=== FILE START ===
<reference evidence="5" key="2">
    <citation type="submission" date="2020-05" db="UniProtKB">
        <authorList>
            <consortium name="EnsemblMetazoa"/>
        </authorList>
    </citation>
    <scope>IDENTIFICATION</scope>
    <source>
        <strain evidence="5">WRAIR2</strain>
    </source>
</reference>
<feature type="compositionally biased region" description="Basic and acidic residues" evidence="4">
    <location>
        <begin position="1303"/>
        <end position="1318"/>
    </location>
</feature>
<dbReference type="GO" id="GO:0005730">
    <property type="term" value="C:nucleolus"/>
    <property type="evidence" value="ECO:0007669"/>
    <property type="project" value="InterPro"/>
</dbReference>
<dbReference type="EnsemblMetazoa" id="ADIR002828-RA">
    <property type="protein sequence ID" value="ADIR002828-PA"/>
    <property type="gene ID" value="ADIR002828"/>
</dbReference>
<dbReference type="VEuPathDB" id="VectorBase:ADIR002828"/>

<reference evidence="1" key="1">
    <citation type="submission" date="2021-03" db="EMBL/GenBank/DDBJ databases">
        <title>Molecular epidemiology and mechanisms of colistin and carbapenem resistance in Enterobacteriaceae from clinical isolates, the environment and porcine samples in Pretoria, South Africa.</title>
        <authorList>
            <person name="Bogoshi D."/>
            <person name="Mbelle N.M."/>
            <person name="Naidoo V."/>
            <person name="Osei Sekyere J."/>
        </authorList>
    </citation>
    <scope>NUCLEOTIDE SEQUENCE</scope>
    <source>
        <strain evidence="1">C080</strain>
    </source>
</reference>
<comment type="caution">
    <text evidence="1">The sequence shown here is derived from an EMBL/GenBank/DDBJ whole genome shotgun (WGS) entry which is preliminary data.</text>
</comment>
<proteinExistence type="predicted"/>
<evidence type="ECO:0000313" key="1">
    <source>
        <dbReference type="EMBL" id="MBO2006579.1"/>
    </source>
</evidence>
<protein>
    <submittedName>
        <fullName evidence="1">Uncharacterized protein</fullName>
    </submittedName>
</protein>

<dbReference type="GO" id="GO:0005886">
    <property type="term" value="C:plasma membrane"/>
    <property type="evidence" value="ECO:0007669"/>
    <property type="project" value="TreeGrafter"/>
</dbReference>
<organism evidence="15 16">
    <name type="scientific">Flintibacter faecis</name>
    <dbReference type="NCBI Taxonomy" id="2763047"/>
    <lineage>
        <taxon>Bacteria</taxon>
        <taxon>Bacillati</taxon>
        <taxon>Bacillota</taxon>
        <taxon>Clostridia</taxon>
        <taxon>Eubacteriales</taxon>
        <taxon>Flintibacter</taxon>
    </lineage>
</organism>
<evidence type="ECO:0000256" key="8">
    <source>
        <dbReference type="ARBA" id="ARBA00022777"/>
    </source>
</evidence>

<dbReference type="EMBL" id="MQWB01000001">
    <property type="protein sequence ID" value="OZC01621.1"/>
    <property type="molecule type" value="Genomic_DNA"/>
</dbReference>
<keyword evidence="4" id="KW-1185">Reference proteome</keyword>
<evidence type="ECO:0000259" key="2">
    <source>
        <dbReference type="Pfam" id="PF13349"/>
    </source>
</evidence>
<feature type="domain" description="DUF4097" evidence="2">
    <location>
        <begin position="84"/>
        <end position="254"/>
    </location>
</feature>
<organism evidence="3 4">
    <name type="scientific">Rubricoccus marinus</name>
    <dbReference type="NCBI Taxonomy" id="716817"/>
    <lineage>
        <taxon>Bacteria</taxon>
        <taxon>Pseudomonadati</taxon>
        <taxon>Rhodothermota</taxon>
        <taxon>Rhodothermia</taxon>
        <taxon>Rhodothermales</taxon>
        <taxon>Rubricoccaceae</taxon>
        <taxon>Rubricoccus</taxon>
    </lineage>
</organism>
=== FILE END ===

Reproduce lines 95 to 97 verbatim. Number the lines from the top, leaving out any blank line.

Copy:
<organism evidence="3 4">
    <name type="scientific">Rubricoccus marinus</name>
    <dbReference type="NCBI Taxonomy" id="716817"/>